I was working in my upstairs office when I heard a loud cracking sound. Large branches passed by my window on their way down followed by a thump. Top sections of two large trees had landed in my tea garden.
A tree company came out early the next morning with what they called a “spider.” This bright red machine seemed perfectly designed to do minimal damage to my neighbor’s yard as it raised a man up to cut sections that were secured with ropes and carefully lowered to the ground. The logs were then taken to a chipper, and the chips loaded into a truck to be hauled away.
After all of the noise, drama, and removal of a great deal of biomass, there was surprisingly little damage – just an easily-fixed bent corner gutter. The crushed ground cover would recover. So would the moss with a bit more water while it got used to having more light in the afternoon.
The fall colors were brighter in my garden after that. In fact, two plants put on a spectacular show as if to say, it’s about time someone noticed that we like more sun.
Periods of walking meditation alternated with silent seated practice during a silent 7-day women’s retreat. Christina Feldman suggested that we might find it easier to sustain concentration during walking meditation as that was closer to our experience in the West. But, for some reason, I did not expect that to apply to me.
At first I walked all over the place to familiarize myself with the layout of the corridors and buildings of the retreat center. When I came across some stairs leading down to the laundry facilities, I decided I might as well get some exercise. Then I remembered – walking meditation is not supposed to be goal-oriented.
I noticed women walking back and forth in a lovely light-filled “walking meditation room” with many windows and lovely polished wood floors. I joined them walking in my lane by a large potted plant.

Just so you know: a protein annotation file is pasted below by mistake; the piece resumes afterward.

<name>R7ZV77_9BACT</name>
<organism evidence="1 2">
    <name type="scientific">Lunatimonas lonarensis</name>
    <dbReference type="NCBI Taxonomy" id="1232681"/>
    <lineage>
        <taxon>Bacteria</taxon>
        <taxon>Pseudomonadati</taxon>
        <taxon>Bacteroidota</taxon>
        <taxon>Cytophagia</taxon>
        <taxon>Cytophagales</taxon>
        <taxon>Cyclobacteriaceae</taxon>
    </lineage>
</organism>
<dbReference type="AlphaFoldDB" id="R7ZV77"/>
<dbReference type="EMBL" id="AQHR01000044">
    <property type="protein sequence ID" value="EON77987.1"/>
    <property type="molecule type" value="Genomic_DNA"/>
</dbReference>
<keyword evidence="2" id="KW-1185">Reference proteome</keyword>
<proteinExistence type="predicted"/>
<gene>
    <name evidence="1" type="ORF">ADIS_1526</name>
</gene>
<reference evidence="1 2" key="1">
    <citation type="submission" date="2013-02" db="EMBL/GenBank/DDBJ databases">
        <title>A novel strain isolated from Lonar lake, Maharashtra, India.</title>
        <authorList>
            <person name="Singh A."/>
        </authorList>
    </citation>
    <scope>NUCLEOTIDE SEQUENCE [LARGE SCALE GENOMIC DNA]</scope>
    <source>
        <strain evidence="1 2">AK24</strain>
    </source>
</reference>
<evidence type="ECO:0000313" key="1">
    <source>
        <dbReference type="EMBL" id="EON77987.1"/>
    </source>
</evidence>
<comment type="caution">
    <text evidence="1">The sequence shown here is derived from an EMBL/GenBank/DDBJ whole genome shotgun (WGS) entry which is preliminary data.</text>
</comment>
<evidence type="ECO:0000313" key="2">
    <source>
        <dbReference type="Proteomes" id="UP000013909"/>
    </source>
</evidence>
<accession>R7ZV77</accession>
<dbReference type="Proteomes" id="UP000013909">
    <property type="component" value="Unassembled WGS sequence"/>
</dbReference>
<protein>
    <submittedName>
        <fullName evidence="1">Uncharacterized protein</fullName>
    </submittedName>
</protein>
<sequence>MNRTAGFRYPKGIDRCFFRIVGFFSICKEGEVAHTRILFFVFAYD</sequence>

Suddenly, it was as if somebody turned up a dial; the newly felt intimacy with moment to moment experience had a quality like floating through space and time. Perhaps this was what Goldstein meant in describing an awareness that was “inwardly steadied, composed and unified. This is … concentration that is calm and refined, achieving increasing levels of mental purification” (page 276, Mindfulness; A practical guide to awakening).
As I walked to the meditation hall for the next period of silent sitting, it occurred to me that it might be possible to simply let go. Later I shared my dawning awareness that, “All we need to do is let go into the present moment” with one of the retreat teachers. Pointing a finger at me, she said “That’s it! It is simple but not so easy, as we all know.” Goldstein notes, “liberation is not about becoming or getting, not about holding on or craving or clinging, but about letting go and letting be” (p. 306).
Although I often get lost in planning and dreaming during my nightly sitting meditation, it is clear that this way to weed my “garden” has benefits that show up in daily life – greater openness, softness, and acceptance as well as appreciation and gratitude. I find it easier to sustain attention during more active relational mindfulness practices such as Insight Dialogue. And there is something special about bringing all the “let go” awareness I can muster to my daily walks in a nearby woodsy park where I find wonder in how much we can relate to other life forms and for that matter, to whole ecosystems, which have their own valuable lessons to teach us.